B-Line purchased a charge account that the Debtors originally had with Kay Jewelers, which had been listed as a creditor on Schedule F of the Debtors’ petition, with a balance owing of $860.61. Following the filing of the Debtors’ bankruptcy, B-Line solicited a reaffirmation from the Debtors, including a warning/threat that “If the Jewelry purchased under this secured account have been destroyed, gifted or transferred, or sold, [B-Line] may have a non-dischargeability cause of action against you/your client(s) under 11 U.S.C. § 523.” In response, the Debtors initiated a adversary proceeding against B-Line, alleging that B-Line violated N.C.G.S. § 58-70-1 because it carried on a “collection agency business” without securing a permit through the Commissioner of Insurance before it solicited a reaffirmation agreement. Additionally, the Debtors alleged that the the solicitation of a reaffirmation agreement by B-Line was an attempt to collect a debt by the use of unfair practices “within the meaning of North Carolina General Statute § 75-1.1.
Following Jenkins v. Genesis Fin. Solutions (In re Jenkins), 456 B.R. 236 at 238 (Bankr.E.D.N.C.
Sept. 19, 2011), the bankruptcy court held that, in the absence of coercion or harassment, the solicitation of a reaffirmation did not constitute an effort to “‘collect” within the meaning N.C.G.S. §§ 58-70-1 or 75-1.1, as reaffirmations are not the traditional debt collection practices which the North Carolina General assembly was trying to regulate.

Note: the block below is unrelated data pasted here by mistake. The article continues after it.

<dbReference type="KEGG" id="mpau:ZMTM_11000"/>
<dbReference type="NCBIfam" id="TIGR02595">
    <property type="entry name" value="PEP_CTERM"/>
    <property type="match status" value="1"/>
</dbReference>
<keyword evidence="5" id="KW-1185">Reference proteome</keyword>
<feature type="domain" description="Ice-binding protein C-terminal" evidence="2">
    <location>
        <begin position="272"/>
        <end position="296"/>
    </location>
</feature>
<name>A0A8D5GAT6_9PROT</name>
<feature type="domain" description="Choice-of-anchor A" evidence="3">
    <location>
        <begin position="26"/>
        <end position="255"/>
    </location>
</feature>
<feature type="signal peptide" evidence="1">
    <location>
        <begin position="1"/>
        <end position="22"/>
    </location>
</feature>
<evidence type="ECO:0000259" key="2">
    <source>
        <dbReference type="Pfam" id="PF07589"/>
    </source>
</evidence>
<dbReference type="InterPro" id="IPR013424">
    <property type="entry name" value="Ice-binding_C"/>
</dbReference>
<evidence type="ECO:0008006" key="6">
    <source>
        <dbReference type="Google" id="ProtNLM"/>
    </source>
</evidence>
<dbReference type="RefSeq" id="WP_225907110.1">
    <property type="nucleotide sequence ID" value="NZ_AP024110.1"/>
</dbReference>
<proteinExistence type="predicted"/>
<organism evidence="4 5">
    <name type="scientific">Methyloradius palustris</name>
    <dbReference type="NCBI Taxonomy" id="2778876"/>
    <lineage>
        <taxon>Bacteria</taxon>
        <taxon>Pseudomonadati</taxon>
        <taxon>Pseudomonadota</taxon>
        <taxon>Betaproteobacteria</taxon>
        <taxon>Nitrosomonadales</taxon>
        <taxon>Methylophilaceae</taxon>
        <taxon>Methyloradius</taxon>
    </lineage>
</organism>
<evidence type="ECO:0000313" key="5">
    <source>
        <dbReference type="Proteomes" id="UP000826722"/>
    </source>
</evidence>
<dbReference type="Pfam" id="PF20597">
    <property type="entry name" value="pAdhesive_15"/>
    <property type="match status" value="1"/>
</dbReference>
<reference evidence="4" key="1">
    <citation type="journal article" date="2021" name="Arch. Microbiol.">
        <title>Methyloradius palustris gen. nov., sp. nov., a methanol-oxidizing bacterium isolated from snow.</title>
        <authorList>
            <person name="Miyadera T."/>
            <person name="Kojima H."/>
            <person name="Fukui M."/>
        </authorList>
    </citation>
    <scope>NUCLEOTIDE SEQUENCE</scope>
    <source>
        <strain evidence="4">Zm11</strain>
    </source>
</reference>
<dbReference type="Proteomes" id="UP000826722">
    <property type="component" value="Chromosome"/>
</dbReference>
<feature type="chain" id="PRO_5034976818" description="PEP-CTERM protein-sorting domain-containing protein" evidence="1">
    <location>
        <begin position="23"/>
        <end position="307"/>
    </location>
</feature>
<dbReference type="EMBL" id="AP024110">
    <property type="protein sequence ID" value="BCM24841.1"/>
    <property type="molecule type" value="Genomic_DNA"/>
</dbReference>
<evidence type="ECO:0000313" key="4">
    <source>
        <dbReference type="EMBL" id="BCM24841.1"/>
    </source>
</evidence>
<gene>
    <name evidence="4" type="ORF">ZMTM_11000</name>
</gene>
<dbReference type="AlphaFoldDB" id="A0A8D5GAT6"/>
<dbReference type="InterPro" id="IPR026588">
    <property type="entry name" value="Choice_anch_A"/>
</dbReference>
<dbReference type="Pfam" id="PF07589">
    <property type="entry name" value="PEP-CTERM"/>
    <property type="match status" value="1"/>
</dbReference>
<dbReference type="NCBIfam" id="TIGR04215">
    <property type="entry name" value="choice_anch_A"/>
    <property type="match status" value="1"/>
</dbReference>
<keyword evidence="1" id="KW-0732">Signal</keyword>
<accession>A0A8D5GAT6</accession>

The best practice with jewelry store reaffirmations, which invariably include a threat of a non-dischargeability action if the items purchased were given as gifts, is to ignore such threats. Very rarely does a creditor (let alone a debt buyer) follow through and commence a discharge action. Even if such an adversary proceeding were brought, it would be nearly impossible for to show that it was improper to give jewelry as a gift, since gift-giving is nearly the entire basis for the jewelry industry. Once such an baseless adversary is brought, the Debtor can respond by seeking damages under 11 U.S.C. § 523(d).
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